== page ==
Campaigners against the expansion of Britain's airports are challenging the government's plans in the High Court.
Stansted is expected to deal with 50 million passengers a year
BAA's expansion of Stansted Airport in Essex by building an extra runway is one of the most fiercely opposed plans.
Opponents say the £2bn cost of the new runway could not be met unless cash from Heathrow and Gatwick airports was used.
They said this is illegal under current rules and are trying to block the government from changing legislation.
Residents' groups have gathered in front of the High Court with placards.
They said they will carry on their protest against the government's aviation plans by staying outside the court for the whole duration of the six-day hearing.
"We want to overturn the White Paper," said Carol Barbone, who leads the Stop Stansted Expansion campaign.
"The government is attempting to load the dice for expansion at Stansted through this White Paper.
"Without that framework in place, a public inquiry would have to start with a clean slate rather than trying to accommodate the government's wishes," she added.
BAA are also owners of the airports at Heathrow and Gatwick. They have said they cannot raise the money needed for the Stansted upgrades from current landing charges.
BAA also says it has attempted to involve communities in any future airport plans.
Groups challenging the plans include Stop Stansted Expansion, Heathrow anti-noise campaigners HACAN Clearskies and the London boroughs of Hillingdon and Wandsworth.
Their opponents are also likely to complain there was no public consultation before an extra runway was built at Luton Airport, or when it changed take-off and landing procedures at Heathrow.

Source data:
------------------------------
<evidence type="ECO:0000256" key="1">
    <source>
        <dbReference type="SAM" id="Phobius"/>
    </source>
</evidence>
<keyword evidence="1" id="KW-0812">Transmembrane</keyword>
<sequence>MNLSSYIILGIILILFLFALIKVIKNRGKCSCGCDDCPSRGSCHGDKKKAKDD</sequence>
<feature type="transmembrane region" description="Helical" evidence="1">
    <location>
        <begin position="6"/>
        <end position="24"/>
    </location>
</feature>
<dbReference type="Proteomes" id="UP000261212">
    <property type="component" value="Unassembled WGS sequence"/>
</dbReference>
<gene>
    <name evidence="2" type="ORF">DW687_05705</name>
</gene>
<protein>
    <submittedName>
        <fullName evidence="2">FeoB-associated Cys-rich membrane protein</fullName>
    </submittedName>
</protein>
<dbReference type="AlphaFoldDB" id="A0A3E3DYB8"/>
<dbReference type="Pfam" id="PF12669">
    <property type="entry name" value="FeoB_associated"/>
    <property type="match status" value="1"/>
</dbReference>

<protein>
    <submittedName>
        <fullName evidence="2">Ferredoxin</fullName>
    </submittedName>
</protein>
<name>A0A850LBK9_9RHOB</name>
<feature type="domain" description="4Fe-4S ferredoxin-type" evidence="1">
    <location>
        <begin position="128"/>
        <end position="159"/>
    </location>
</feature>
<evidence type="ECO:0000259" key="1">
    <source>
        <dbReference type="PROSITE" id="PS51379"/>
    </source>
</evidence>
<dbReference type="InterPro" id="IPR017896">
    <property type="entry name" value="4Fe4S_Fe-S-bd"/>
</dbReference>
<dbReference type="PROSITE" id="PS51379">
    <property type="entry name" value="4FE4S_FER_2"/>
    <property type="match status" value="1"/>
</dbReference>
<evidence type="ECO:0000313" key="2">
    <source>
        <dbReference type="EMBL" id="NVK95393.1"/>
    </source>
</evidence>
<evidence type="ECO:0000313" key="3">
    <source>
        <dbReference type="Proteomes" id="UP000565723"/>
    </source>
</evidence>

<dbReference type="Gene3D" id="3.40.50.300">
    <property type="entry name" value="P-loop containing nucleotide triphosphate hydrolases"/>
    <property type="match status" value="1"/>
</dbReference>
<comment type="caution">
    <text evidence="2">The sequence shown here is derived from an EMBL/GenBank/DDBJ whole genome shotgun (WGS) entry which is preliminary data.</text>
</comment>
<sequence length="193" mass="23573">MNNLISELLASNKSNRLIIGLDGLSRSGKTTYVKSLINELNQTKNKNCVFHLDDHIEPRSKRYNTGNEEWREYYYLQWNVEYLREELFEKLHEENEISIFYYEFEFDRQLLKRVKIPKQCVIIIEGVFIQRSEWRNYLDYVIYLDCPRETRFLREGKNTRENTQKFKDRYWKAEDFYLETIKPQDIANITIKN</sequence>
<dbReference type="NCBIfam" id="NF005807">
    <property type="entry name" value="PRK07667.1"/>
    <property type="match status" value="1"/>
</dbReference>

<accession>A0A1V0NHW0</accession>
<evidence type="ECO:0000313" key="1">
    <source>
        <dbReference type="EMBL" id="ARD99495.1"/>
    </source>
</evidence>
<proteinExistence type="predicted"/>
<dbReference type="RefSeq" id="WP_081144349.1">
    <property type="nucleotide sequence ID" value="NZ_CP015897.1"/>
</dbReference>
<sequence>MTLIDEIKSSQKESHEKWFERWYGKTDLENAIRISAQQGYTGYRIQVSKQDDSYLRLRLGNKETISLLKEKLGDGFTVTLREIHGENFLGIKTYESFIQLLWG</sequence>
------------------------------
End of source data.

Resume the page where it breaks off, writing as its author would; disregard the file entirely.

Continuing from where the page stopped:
If the group wins, the government's future aviation plans outlined in last year's transport White Paper could be left in ruins.
The campaigners will say the government did not adequately consider the building of new airports, such as one planned for the Isle of Sheppey east of London.
The Stansted expansion, apart from the building of the new runway, would also need to include new terminal buildings to deal with the projected 50m passengers who will use it every year.
The airport is the hub of many of the no-frills airlines operating in the UK.
But BAA has said it has attempted to involve communities in any future airport plans.
At Heathrow, Gatwick, Edinburgh and Glasgow airports, BAA launched a series of consultations on blight to properties from the proposed expansion in September 2004, which will close next week.
BAA is also offering to buy noise-hit properties for an index-linked, unblighted price.
At Heathrow, BAA said it was working closely with all interested parties to see how the strict environmental, air quality and noise targets for a third runway can be met.
At Gatwick, the company has written to homes and business likely to be affected by any extra runway.
A decision is expected in early February 2005.